The best part of this dish is that it’s endlessly adaptable: make it sweeter, make it spicier, change the vegetables, add tofu — even serve it hot or cold.
Soba Noodles in Peanut Sauce
- 1 cup vegetable broth (1/3 cup reserved)
- ½ cup all-natural peanut butter (chunky or creamy)
- 2 tablespoons grated fresh ginger
- 2 tablespoons tamari (or soy sauce)
- 2 tablespoons coconut sugar (or sweetener of your choice)
- ¼ teaspoon red pepper flakes (note: this amount will provide only a very slight kick; increase heat as desired)
- 2 teaspoons minced garlic (2-3 cloves)
- 1½ cups carrot, peeled and chopped
- 1½ cups red bell pepper, chopped
- 2½ cups broccoli (cut into bite-sized florets)
- 2½ cups cauliflower (cut into bite-sized florets)
- 10- to 12-ounce package organic soba noodles
- Crushed roasted peanuts, diced scallions, and chopped fresh cilantro for topping (optional but recommended)
- In a medium-sized bowl, combine ⅔ cup of vegetable broth, peanut butter, ginger, tamari (or soy sauce), sugar, red pepper flakes, and garlic. Whisk until everything is well combined. Taste and adjust sweetness or heat if desired. Set aside.
- Cook soba noodles as directed on package. Be sure to rinse noodles in cold water after draining.
- In a large pan, heat reserved ⅓ cup vegetable broth. Add carrot, bell pepper, broccoli, and cauliflower to pan, and cook over a medium heat for 7 minutes, or until vegetables are just tender (don't overcook -- unless you have a thing for mushy veggies).
- In a large serving bowl, toss together the noodles, cooked vegetables, and sauce. Top with crushed roasted peanuts, diced scallions, and chopped fresh cilantro. Serve immediately. (Alternatively, you can serve this as a cold dish. Before adding toppings, simply cover and refrigerate for an hour or two.)
This dish will easily serve a family of four (well, depending on everyone's appetites). You can always halve this dish if you prefer, or make the full recipe and have cold soba noodles for lunch the next day!
Takes just minutes to put this fluffy, golden cornbread together.
- 1¼ cups of all-purpose flour
- ¾ cup cornmeal
- ¼ cup vegan granulated sugar
- 2 teaspoons baking powder
- ½ teaspoon salt
- 1 cup almond milk
- ¼ cup canola oil
- 1 flax egg (1 tablespoon of ground flax seed + 3 tablespoons water)
- Coconut-oil cooking spray (or other, to prepare pan)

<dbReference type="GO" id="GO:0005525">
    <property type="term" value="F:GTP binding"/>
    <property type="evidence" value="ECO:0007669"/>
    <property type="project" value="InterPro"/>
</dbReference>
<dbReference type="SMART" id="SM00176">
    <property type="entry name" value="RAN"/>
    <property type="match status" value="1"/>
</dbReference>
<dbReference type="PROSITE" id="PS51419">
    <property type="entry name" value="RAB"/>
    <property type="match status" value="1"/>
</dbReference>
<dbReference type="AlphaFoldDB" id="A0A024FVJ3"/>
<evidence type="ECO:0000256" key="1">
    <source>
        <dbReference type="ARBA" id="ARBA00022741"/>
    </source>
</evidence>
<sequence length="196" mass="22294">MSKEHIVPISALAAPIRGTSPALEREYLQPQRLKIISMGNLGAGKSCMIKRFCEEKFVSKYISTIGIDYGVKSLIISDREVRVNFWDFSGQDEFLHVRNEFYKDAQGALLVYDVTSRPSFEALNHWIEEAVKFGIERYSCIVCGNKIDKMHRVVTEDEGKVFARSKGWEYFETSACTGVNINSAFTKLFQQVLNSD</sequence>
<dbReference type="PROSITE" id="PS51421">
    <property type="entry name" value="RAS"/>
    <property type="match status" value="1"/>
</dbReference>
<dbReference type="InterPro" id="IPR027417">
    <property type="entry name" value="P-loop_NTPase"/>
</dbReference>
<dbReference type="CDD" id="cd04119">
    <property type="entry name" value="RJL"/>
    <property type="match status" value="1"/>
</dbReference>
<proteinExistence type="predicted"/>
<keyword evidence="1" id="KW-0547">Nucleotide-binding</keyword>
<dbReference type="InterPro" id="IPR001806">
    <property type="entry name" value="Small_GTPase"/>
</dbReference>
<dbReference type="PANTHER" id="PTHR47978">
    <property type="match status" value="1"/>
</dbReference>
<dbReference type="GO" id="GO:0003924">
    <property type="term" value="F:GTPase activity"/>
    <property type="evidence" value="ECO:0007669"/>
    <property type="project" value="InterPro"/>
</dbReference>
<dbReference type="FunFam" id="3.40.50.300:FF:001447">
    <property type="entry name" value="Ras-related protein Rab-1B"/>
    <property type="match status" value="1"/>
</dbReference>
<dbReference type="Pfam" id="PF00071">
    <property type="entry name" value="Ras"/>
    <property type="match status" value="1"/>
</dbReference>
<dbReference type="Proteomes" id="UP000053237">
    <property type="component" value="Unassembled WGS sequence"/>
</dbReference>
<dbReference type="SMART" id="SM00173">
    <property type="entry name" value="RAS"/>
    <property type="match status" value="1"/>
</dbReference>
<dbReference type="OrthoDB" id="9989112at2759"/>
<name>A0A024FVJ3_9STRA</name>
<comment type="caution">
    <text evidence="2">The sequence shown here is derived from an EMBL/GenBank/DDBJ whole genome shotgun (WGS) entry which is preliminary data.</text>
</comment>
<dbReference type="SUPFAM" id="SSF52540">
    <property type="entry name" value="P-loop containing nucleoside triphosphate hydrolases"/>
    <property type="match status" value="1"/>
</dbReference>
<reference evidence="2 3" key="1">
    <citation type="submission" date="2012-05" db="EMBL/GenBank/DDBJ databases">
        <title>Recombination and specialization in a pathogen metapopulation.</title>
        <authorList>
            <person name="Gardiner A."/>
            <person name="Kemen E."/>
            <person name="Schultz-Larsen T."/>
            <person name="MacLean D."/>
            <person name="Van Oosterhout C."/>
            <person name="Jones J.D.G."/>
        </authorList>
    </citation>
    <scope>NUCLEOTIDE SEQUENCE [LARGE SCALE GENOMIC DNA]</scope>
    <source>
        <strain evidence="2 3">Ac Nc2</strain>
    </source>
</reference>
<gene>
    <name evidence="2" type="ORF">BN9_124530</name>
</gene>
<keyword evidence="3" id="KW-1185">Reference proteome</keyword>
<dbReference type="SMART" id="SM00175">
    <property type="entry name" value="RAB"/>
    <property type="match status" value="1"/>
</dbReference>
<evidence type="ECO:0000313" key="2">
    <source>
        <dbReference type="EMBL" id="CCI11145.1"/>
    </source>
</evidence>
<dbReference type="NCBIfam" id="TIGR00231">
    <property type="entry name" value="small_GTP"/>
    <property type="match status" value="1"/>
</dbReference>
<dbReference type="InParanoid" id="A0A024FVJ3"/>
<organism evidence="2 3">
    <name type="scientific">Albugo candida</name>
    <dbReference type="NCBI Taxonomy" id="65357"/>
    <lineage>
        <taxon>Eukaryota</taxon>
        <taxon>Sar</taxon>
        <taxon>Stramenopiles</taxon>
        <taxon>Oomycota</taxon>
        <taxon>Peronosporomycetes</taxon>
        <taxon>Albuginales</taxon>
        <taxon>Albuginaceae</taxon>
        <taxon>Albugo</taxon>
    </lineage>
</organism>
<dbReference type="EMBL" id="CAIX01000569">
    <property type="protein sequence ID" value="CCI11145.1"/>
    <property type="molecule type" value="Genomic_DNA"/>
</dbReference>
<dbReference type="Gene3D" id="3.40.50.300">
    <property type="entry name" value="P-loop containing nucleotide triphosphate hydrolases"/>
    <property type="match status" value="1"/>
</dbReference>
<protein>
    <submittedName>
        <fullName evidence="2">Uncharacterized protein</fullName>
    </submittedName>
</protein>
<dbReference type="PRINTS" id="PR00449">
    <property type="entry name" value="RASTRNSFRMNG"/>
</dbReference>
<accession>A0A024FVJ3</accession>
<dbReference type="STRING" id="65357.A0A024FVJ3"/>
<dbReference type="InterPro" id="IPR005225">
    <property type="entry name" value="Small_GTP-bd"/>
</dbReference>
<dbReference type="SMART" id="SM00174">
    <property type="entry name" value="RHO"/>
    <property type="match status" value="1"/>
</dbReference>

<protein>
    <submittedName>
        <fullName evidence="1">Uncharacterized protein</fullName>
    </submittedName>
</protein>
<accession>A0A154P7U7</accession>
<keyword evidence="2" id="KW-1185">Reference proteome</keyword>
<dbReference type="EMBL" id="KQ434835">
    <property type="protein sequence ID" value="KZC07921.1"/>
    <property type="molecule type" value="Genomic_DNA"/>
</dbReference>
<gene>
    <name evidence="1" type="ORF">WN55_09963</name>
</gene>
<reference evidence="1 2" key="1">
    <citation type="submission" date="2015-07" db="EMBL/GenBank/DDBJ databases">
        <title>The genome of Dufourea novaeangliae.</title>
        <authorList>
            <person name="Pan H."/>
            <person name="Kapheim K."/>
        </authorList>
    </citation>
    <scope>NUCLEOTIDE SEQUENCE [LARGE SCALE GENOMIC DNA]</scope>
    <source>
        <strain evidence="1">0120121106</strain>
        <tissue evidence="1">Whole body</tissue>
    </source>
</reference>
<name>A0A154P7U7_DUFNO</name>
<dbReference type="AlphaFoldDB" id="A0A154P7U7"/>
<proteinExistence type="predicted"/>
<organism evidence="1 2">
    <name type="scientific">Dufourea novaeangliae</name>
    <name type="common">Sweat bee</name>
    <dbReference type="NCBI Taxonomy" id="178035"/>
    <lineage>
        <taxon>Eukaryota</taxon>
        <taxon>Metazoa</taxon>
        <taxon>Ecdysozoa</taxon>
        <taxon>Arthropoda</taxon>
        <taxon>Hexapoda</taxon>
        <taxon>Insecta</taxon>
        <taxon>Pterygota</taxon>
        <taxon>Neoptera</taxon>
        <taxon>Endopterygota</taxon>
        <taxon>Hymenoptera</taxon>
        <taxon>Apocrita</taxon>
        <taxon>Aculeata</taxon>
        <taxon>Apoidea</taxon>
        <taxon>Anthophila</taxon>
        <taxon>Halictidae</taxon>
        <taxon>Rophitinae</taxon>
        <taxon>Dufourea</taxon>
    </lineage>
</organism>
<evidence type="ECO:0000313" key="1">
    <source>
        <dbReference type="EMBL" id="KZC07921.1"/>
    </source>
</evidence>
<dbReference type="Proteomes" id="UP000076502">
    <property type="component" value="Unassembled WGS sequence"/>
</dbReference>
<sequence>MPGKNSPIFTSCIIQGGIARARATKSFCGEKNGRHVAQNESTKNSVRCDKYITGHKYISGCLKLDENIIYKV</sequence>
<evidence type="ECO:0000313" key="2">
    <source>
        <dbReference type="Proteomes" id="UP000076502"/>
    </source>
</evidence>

- Preheat oven to 400 degrees.
- Use a whisk to combine flour, cornmeal, sugar, baking powder, and salt in a bowl.
- Make the flax egg in a separate small bowl (combine ground flax seed and water; allow to sit for a minute until it gels -- it should be goopy like an egg).
- Combine almond milk, oil (or applesauce), and flax egg. Gently fold this wet mixture into the dry mixture only until all ingredients are wet -- do not use a mixer or over-stir. Batter will be thick.
- Pour mixture into a prepared 8” x 8” baking pan.
- Bake for 20 minutes (toothpick inserted should come out clean).
- Let cool for 5 to 10 minutes before slicing and removing from pan.
Tofu, Western style. Pictured with white rice, but makes a classic U-S-A dinner when served with salad, baked potato, and your favorite green veggie.
London Broil Marinated Tofu
- 1 pound (16 ounces) organic, non-GMO extra-firm tofu (pressed; see Notes)
- 6 large garlic cloves, minced
- 2 tablespoons + 2 teaspoons balsamic vinegar
- ¼ cup freshly squeezed lemon juice
- ¼ cup whole grain or Dijon mustard
- ¼ cup agave nectar (or other sweetener of your choice, though you may have to adjust amount)
- ¼ cup olive oil
- 1 tablespoon + 1 teaspoon vegan Worcestershire sauce (I use Annie's Naturals)
- 1 tablespoon + 1 teaspoon tamari (or substitute soy sauce, if gluten is not a concern)
- 2 teaspoons dried oregano
- 2 teaspoons dried rosemary
- 2 teaspoons dried thyme leaves
- Pinch of red pepper flakes
- Salt and pepper to taste
- Slice tofu into bite-sized cubes and place in a plastic storage container.
- Place all of the remaining ingredients in a bowl and whisk together with a fork. (Tip: If you're unsure of how much salt and pepper to add to the marinade, skip it -- you can shake salt and pepper directly onto the tofu once it's in the pan cooking.)
- Pour half of the marinade over the tofu (reserve the other half) and lightly toss to coat all the pieces. Seal the storage container and marinate for 20 to 30 minutes.
- Drain tofu, returning the marinade from the tofu to the reserved marinade.
- Add a few spritzes of olive oil to a large pan and place over high heat. Cook tofu a few minutes on each side until golden brown (if you skipped adding salt and pepper to the marinade, now's the time to shake some on the tofu).
- Remove pan from heat and allow tofu to rest for 1 minute. Pour reserved marinade over tofu in hot pan, and quickly toss to coat.